12. 5 out of 5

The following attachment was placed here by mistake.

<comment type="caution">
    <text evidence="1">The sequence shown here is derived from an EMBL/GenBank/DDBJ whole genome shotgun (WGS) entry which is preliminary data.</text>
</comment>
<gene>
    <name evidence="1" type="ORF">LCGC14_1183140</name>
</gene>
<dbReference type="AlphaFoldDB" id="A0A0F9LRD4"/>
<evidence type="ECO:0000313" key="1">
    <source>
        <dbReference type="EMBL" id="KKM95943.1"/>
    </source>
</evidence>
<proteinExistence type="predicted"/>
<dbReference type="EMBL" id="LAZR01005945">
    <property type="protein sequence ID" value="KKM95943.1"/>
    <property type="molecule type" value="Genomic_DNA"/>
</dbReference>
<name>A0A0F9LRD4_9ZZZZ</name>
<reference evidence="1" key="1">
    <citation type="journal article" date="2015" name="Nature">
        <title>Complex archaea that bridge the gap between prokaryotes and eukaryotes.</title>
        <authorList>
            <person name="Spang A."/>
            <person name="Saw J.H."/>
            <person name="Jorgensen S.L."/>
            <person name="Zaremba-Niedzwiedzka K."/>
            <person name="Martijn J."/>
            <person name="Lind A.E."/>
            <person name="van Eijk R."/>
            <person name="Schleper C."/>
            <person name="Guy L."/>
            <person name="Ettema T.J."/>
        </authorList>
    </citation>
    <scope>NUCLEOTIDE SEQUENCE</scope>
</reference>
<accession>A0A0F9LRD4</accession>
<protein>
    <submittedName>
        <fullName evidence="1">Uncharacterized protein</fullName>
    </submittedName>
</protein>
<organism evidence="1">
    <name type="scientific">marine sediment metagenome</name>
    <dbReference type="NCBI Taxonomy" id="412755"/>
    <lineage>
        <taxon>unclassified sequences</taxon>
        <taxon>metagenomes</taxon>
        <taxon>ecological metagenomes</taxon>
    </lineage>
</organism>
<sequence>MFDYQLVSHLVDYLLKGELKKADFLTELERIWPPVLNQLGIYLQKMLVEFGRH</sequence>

Alex Sarll